mexican street food columbus ohio

We inquired, the owner explained, and we grinned – they’re walking tacos, either with Doritos or tortilla chips. This is not what we expected. For those of you who haven’t encountered them, walking tacos amount to a sliced open single-serving bag of chips topped with any of a wide variety of either Mexican (or “Mexican”) ingredients. Nachos in a bag, basically, and apparently a popular fair food in the Midwest.

Tortilla chips were sold out, so dorilicos it was. We ordered them topped with asada, shredded cabbage, diced cucumber, avocado, crema, a not-very-hot hot sauce, and ‘peanuts japones‘.

walking tacos

Suffice it to say it was delicious, but the joy of eating was secondary to watching an avowed hater of all things junk foody scarfing it down like it was her last meal on earth. “Who would’ve thought cabbage would go with Doritos so well?”, she opined incredulously. It was a good point.

And there we have it – the true joy of the Columbus taco truck experience. Each untried truck is an opportunity to discover something new, to gamble on serendipity and win. We’re looking forward to exploring the rest of the newcomers, especially the one that’s Chucky themed (bonus points if you find it before we write about it).



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Taqueria Gonzalez


(near Stelzer Market) 755 Stelzer Ave
Columbus, OH 43219
Phone: 614 589 3312
Facebook: Taqueria Gonzalez
Monday to Saturday: 11 am to 10 pm
Sunday 3 pm to 10 pm

By count we can think of at least three other trucks that have called this spot home but Taqueria Gonzalez offers a few upgrades. The most noticeable is aesthetic, this truck is parked on what was probably a former trailer home site – it offers a sidewalk leading right up to the ordering window. There is a large picnic table with umbrellas available for guests to sit and relax while waiting for their meal or to eat it al fresco. Given the choice between waiting in the cell phone lot at the airport and eating a tasty taco here….the choice is clear cut.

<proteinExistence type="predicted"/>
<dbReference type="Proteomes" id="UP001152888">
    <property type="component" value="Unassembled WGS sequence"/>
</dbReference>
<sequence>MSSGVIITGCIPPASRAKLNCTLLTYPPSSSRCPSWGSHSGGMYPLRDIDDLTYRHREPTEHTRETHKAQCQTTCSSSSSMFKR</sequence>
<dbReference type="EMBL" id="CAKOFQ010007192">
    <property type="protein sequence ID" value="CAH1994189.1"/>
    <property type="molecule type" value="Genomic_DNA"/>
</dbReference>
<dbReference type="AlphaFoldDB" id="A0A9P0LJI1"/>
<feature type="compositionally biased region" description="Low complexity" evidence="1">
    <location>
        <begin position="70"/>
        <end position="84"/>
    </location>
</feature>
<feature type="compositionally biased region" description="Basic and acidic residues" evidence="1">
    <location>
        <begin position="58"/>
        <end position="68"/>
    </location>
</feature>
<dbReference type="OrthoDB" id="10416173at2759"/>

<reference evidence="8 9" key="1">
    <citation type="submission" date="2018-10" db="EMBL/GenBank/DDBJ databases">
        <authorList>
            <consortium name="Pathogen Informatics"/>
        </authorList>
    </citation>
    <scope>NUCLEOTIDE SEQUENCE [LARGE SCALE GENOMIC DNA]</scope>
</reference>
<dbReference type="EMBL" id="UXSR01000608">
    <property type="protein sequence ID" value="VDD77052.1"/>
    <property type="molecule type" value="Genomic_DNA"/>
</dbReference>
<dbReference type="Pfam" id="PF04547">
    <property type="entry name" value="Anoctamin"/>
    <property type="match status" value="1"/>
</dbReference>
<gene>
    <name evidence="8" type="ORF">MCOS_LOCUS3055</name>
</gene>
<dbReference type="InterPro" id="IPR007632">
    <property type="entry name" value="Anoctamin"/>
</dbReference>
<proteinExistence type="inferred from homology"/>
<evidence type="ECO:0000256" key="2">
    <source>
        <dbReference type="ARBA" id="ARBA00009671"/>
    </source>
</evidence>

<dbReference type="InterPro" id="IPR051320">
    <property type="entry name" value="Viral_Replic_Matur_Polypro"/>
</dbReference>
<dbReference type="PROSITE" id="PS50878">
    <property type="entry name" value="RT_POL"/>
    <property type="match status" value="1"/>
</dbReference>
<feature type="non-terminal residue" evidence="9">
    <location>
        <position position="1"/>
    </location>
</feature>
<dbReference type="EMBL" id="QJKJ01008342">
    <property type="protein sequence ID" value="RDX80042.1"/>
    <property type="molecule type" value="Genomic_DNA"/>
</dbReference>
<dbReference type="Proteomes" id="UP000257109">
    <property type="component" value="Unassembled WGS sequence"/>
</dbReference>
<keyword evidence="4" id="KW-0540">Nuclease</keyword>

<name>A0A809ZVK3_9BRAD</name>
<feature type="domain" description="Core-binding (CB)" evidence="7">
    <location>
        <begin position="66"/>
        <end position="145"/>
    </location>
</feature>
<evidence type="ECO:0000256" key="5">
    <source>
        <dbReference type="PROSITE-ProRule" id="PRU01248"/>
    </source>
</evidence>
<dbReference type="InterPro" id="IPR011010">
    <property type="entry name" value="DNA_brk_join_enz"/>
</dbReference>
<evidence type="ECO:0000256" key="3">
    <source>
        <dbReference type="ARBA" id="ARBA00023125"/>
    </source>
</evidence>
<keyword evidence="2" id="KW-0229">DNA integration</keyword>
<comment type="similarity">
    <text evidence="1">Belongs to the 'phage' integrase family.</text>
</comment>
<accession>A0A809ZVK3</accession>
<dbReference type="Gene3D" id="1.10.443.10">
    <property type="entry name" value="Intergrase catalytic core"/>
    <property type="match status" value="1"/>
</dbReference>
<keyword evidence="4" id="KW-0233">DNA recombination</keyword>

The meal is standard Taco Truck fare as displayed below. The service is friendly and if you check out their Facebook page you will see that can come up with some interesting specials for the truck and for events.


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El Conquistador


El Conquistador
(Moved February 2016, current location unknown)
614 804 0330
Open Monday to Saturday 11 am to 9 pm

When I first spotted El Conquistador I had hoped this was the original – which served Dominican dishes. Well, this trailer now has a new owner whose menu is traditional taco truck fare but it is well worth checking out. The trailer is based as the newly renamed Blue Pickle (formerly Porter’s Pub). As I approached the trailer, several Blue Pickle patrons without being solicited shouted out to me that the food was great and I should try it. That was a good sign. I sampled the Flautas (rolled, crispy taco) sometimes called a Taquito. Flautas are served in groups of four with plenty of toppings on top. These were great. This is definitely a spot I look forward to trying out more this summer.





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La Moreliana Mexican Grill


La Moreliana
4490 Indianola Ave, Columbus, OH 43214
(North side of lot, a few blocks south of Morse Road)
Open Monday to Friday 10 am to 9 pm,
Saturday and Sunday 10 am to 10 pm(?)

The trailer housing La Moreliana has a lot of history to it. It started it’s life as a mobile food trailer in Florida. Then the owners of the El Arepazo restaurants purchased it to be an extension of their restaurant. It had a good run in Clintonville at several locations including the present location of La Moreliana. In fact, since the exterior of the trailer has not significantly changed from its previous life as Yerba Buena, many people thought it was the Yerba Buena owners making another run at mobile food. (You can see on the photo below that the wrap still has sections that might make people think it is still Yerba Buena / El Arepazo).


The menu here is very bare bones: burritos, tacos, tortas and quesadillas. Tamale’s appear on the weekends fairly often. The Taco Trucker has dropped by three times and found the fare to be very basic with nothing really standing out from the rest of the menu. The family is friendly and their young daughter usually works the order window in the evenings.